Monday, 4 August 2014
PREPARING TO BRING HOME THE BACON
The man above surrounded by original Oink! artwork is IPC Magazine's Youth Group managing director John Sanders. Oink! was a big, big deal to IPC who saw the comics industry in decline even back in the mid-80s. This just goes to prove wrong those who say today's sales figures are the fault of the talented cartoonists and writers who work on them at present. Even back in the days of fashion faux pas and chatty sarcastic cars, television was seen as direct competition and traditional comics were already beginning to suffer as a result.
As covered in some of the very earliest posts on the blog, for example the Special Preview Issue, Oink! was certainly different from the outset - this was its whole raison d'être after all and it's clear now this wasn't just from Tony, Mark and Patrick's points of view either. IPC saw the potential to reinvigorate the comics market with a fresh title that could possibly reach out to those kids who saw comics as simply too dated at the time.
As John said at the time, "Up until now publishers have relied on the custard pie variety of humour, which I feel has not sufficiently recognised the fact that children are exposed to a great deal more today. Their humour is a lot more sophisticated than it was 25 years ago. It is a lot more outrageous and the butt of their humour has changed."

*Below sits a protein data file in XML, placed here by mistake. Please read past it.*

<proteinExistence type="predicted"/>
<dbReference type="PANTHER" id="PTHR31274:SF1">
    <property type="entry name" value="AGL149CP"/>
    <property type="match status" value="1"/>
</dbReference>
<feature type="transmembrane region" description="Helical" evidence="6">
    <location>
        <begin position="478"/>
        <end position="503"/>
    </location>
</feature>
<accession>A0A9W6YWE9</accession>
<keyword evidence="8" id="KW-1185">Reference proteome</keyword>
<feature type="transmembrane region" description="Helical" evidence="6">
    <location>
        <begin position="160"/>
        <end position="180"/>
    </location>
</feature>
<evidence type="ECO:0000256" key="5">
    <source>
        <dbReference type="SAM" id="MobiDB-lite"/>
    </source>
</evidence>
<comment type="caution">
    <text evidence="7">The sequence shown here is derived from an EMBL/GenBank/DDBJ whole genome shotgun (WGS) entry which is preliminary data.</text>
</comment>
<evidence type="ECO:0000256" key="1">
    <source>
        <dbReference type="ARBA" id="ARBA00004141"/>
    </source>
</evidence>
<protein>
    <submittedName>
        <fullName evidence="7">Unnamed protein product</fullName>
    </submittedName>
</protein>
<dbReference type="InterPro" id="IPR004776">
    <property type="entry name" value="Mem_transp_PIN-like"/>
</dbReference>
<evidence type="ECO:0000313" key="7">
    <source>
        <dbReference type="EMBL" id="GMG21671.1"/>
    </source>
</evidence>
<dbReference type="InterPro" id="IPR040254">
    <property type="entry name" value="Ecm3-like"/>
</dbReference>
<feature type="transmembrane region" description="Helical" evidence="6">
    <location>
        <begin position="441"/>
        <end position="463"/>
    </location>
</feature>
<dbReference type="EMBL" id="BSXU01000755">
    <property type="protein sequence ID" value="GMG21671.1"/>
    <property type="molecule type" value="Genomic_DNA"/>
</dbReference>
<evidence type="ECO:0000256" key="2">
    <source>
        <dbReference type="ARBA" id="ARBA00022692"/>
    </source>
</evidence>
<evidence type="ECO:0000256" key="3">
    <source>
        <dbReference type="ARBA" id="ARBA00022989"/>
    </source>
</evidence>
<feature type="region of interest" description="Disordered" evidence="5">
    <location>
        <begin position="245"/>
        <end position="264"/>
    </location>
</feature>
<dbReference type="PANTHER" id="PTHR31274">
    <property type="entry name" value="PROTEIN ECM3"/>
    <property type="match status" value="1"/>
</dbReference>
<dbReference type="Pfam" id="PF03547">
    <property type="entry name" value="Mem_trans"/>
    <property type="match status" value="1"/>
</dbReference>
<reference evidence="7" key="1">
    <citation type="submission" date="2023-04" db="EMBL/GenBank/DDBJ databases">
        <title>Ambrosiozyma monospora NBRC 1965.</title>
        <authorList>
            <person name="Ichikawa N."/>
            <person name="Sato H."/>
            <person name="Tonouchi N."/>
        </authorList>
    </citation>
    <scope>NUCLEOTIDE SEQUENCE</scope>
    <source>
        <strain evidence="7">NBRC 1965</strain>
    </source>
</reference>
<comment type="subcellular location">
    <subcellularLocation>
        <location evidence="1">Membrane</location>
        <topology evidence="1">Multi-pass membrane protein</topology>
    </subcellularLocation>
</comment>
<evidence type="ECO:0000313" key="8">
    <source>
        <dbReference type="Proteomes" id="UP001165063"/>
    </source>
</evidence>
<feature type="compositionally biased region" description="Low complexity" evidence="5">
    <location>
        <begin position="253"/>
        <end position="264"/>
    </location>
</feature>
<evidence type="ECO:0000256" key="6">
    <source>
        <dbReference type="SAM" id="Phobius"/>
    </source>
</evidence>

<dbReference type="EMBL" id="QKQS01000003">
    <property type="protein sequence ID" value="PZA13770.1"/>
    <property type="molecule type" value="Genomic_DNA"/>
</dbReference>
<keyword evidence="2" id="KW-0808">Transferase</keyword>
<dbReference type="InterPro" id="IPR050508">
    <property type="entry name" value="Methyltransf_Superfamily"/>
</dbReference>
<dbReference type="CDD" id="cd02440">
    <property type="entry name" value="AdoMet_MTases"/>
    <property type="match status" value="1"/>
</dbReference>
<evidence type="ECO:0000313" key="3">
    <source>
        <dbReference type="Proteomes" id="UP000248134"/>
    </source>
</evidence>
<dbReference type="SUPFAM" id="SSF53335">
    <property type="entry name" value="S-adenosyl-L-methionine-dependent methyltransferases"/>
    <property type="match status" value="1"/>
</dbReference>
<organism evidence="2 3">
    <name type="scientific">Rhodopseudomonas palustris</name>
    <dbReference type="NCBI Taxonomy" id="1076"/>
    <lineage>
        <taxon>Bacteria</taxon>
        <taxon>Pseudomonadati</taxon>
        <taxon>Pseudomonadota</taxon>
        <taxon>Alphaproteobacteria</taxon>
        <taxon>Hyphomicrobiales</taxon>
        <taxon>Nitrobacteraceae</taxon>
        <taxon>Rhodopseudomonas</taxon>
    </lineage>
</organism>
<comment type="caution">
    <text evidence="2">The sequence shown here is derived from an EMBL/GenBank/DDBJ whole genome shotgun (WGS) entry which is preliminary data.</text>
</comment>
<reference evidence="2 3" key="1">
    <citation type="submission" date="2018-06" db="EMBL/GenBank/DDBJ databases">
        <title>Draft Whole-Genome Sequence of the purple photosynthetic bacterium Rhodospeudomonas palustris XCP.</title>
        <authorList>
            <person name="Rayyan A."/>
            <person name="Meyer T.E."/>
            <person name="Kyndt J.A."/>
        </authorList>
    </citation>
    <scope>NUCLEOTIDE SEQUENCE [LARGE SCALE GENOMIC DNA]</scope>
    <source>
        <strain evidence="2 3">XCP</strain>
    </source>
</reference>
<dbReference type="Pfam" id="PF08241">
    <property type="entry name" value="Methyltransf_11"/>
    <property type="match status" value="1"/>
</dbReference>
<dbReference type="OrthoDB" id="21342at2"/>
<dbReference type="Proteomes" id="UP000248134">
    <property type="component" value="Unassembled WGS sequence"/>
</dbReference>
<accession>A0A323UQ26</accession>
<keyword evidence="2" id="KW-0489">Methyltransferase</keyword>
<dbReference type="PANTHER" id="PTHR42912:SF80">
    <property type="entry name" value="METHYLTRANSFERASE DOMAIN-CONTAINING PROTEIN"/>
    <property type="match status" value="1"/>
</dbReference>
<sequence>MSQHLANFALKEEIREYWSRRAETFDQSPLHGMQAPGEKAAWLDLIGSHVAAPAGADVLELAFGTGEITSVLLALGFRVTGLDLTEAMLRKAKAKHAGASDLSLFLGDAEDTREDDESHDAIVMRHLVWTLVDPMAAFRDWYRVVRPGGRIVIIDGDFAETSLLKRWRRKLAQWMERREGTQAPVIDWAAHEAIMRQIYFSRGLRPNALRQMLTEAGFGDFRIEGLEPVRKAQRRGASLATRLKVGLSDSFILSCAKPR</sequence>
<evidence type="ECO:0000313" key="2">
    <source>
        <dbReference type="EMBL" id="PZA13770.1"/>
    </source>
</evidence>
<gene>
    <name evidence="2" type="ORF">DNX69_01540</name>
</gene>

(The best example of the juxtaposition between Oink! and the other comics of the day can be best seen in the comic's own Tom's Toe strips which appeared infrequently and were a direct jab at the more traditional titles. However they were drawn by John Geering, one of the most frequent and respected artists for those other titles, so it's a hilarious comparison! Click here to see the ones featured on the blog.)
The quote above is from an article in the retail industry's Consumer Trend Magazine from 21st March 1986 and you can read the full article and the insights of Lew Stringer on the launch in this post on his Blimey! It's Another Blog About Comics blog.
So thanks to Lew for sharing this fascinating look into the launch of our favourite title and if you've got a list of blogs to follow make sure you add this for his insights into many varied comics, as well as Lew's own Lew Stringer Comics blog for articles on his own superb work.
Just to finish off, if you're serious about collecting everything Oink! related and that includes not only the free preview issue but also the actual issues of the comics it came with, here's what you're looking for Buster-wise. (No, I've not yet so this is a grab from an eBay auction, but one day I probably will. Even though I don't need to, I know myself too well.):